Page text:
Picking up a microwavable meal is tempting after a long day, but how unhealthy is this time-saving habit? With newly proposed guidelines for sugar consumption, we wanted to see how easy it was to max out the limit.
The World Health Organisation’s draft guidelines suggest keeping our added sugar consumption to 25 grams per day. That measures out to just five teaspoons – not much wiggle room for the odd treat. I found out it’s quickly used up with my Dairy Milk fix – there’s 25.5 grams of sugar in a standard 45g bar.
But, while I think of ready meals as high in salt, I was surprised that some contained as much as 10 teaspoons of sugar.
Sugar-filled supermarket meals
Sifting through supermarket shelves and websites, we soon found the worst meals for high sugar content were sweet and sour dishes. I’d expected these to be sweet, but didn’t think they’d contain up to 50.7g of sugar in a single serving – which is what you get from Sainsbury’s Sweet and Sour Chicken with Rice.
That’s equivalent to 10 teaspoons of sugar per pack – almost double that of a standard-sized Dairy Milk, and three teaspoons more than a can of Coca-Cola. Personally, I’d choose the chocolate.
It’s not all in the name
Of ready meals that were widely available at Asda, Marks & Spencer, Morrisons, Sainsbury’s, Tesco and Waitrose, we found the second worst for sugar content was Tesco Everyday Sweet and Sour Chicken with Rice, which has 48.4g of sugar per serving.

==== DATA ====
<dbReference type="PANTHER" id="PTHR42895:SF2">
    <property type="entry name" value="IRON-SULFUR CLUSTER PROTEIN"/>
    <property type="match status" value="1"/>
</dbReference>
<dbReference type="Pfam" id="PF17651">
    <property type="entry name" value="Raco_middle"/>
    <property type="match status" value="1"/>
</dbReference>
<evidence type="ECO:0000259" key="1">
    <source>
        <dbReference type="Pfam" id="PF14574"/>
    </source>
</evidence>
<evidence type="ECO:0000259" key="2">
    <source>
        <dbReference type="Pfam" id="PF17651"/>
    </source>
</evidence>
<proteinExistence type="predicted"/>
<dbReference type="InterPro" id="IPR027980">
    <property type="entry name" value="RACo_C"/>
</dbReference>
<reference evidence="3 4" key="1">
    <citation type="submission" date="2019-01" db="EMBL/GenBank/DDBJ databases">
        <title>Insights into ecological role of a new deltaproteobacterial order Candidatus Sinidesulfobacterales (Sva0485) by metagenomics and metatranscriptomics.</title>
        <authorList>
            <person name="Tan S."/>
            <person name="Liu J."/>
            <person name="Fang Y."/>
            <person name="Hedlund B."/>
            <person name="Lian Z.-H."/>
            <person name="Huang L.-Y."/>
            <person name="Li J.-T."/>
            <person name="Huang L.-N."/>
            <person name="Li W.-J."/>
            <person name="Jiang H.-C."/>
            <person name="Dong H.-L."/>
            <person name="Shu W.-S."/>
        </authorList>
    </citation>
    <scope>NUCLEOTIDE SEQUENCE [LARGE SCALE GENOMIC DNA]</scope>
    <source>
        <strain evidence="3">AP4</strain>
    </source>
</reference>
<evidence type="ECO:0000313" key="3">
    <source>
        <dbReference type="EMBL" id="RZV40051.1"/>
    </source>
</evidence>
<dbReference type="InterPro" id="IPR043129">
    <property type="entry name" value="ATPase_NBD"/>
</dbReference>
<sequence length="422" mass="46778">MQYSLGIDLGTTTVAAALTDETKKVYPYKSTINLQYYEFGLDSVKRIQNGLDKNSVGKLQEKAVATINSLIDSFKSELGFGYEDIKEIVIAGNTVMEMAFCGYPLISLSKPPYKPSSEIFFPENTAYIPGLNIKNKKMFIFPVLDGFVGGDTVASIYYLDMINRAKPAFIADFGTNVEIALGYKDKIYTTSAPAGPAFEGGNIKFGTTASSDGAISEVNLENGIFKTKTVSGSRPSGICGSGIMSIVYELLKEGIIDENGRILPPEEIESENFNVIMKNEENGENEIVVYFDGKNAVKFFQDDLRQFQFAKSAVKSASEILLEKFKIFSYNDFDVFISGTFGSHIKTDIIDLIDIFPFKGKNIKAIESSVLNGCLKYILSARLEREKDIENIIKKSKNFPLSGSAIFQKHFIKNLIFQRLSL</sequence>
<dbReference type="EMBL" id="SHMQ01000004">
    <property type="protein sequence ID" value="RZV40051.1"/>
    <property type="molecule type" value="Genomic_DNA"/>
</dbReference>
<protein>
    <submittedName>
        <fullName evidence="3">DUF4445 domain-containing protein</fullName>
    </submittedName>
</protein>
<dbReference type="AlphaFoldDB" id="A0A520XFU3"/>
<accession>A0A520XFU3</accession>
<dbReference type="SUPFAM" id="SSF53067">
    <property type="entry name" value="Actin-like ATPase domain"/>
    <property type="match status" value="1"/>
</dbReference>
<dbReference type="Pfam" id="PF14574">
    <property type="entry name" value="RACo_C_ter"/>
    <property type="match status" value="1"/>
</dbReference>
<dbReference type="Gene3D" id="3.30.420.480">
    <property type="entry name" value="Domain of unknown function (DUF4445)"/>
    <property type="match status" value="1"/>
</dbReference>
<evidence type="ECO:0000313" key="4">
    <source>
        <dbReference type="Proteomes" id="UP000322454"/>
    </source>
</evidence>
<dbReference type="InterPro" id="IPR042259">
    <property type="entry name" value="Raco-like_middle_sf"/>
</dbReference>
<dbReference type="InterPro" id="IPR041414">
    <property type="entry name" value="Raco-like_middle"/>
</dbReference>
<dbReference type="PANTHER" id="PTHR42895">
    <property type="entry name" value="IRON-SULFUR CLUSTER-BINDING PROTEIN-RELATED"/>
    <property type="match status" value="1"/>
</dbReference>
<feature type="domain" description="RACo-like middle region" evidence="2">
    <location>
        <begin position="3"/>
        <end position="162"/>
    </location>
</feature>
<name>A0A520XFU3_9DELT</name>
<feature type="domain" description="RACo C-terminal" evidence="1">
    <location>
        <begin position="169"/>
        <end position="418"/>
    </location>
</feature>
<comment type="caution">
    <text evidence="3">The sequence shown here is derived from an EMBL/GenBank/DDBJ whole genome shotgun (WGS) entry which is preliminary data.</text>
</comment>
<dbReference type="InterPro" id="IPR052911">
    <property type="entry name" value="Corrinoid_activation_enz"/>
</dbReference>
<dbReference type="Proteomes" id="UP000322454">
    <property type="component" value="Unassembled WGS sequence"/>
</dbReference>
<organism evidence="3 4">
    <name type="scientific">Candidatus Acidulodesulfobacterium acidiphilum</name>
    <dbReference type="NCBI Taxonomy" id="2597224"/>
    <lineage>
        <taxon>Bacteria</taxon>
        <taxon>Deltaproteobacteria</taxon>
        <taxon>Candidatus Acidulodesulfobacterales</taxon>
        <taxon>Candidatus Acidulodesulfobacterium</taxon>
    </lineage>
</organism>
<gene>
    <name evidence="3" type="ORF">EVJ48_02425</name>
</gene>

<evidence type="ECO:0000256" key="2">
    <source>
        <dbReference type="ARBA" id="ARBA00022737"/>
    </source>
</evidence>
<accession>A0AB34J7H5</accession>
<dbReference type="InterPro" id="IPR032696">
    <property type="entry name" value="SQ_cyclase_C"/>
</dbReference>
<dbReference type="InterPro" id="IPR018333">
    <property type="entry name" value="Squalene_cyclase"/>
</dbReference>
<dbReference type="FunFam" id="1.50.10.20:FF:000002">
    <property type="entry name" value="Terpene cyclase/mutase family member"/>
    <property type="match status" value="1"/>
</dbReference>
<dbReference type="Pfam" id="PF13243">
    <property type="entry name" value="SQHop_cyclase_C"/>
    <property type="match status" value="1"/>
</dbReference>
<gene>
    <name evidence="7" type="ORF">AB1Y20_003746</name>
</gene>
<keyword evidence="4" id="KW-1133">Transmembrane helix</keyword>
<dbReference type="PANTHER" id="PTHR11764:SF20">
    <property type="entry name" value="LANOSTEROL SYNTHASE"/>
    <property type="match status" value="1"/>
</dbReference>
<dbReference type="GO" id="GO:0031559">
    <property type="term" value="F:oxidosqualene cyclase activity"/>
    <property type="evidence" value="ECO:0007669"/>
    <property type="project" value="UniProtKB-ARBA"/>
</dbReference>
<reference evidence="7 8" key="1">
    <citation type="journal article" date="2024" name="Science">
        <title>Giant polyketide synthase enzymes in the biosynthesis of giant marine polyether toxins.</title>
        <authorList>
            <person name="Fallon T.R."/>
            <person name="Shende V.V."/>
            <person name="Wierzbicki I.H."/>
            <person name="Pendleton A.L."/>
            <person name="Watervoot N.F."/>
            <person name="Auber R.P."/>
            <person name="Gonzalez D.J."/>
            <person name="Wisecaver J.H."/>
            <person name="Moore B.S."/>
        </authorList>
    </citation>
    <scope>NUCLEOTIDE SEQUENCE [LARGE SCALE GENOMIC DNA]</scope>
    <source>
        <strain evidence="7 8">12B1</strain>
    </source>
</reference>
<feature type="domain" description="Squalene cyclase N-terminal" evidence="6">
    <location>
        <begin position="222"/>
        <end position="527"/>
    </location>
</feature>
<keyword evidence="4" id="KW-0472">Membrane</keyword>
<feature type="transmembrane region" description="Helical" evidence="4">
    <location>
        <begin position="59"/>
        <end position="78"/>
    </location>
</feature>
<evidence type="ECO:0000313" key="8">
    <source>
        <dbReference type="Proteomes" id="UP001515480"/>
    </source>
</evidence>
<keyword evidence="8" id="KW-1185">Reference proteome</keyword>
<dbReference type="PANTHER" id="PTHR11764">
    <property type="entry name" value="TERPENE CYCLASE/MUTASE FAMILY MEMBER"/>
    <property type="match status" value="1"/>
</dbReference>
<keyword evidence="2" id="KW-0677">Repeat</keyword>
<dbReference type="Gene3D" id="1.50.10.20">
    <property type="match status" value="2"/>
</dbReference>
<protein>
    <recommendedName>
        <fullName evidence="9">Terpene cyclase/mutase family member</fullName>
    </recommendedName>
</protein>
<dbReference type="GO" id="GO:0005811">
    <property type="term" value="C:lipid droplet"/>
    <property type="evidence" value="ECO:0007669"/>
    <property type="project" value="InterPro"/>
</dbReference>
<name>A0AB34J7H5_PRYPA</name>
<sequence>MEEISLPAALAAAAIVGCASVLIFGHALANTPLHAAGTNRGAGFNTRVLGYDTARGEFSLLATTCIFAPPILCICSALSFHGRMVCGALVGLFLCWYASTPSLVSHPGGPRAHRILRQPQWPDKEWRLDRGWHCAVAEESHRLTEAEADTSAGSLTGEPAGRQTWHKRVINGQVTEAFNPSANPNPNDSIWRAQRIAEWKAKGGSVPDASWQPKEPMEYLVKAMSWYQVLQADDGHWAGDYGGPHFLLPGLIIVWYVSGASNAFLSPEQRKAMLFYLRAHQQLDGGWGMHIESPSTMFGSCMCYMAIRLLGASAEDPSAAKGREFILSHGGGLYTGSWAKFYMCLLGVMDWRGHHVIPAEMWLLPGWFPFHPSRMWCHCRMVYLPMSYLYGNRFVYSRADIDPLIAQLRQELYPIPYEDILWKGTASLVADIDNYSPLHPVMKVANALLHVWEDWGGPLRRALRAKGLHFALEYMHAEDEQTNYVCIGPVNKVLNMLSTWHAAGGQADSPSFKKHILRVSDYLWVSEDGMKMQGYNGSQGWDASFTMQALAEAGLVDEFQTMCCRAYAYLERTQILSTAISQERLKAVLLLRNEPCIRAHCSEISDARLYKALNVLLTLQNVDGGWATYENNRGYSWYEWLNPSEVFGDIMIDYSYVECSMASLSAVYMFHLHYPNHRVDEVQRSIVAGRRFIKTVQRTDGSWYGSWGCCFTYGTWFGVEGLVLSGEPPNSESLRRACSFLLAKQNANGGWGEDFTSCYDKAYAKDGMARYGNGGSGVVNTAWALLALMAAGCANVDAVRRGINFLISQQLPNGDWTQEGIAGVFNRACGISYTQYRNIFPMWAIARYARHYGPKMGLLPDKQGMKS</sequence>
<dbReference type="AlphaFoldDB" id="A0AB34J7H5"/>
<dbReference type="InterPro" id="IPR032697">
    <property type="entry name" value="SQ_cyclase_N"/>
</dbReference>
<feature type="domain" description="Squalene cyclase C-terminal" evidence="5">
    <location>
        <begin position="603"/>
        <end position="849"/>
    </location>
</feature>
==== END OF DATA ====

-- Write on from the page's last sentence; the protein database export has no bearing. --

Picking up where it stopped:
But one surprise was Tesco Thai Chicken Pad Thai with Rice Noodles, which to me sounds like a healthy option. However, it contains 37.8g of sugar per serving. This is another example of how useful it is to have clear nutritional labelling.
Clear targets for calorie reduction
Part of the Government’s responsibility deal asked manufacturers to cut calories, but with these meals there’s plenty of room for improvement.
Our nutritionist and food expert, Shefalee Loth, says:
‘Added sugar is the third or fourth ingredient in all of these meals and the main source of sugar. We want the Government to give clear targets for calorie reduction in all foods as a priority.’
Have you found any other foods that are more sugary than you’d expected? How often do you check the sugar content on packaging?